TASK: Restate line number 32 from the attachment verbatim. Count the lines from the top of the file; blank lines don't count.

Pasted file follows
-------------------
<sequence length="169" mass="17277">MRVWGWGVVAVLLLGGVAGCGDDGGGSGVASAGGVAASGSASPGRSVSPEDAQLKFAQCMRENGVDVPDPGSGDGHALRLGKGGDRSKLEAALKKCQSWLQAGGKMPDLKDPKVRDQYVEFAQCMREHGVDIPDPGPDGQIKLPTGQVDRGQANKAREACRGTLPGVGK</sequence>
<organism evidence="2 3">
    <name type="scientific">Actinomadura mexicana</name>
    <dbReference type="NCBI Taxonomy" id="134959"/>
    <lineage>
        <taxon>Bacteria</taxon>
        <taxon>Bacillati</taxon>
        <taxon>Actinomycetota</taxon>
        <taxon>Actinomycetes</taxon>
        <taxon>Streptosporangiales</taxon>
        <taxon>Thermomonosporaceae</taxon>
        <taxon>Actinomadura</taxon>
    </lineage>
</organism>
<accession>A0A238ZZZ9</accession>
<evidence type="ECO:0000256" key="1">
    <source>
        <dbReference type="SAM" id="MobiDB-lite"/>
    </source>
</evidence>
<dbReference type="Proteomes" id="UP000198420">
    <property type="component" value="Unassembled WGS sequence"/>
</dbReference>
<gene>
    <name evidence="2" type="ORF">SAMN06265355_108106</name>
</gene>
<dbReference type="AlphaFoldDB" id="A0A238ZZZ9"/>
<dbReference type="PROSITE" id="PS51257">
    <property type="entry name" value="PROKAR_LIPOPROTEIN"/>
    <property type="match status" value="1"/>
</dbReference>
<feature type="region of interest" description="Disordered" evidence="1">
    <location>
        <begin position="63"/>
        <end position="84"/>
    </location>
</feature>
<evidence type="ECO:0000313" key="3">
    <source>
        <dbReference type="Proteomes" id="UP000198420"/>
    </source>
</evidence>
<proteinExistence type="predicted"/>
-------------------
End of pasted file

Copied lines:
<feature type="region of interest" description="Disordered" evidence="1">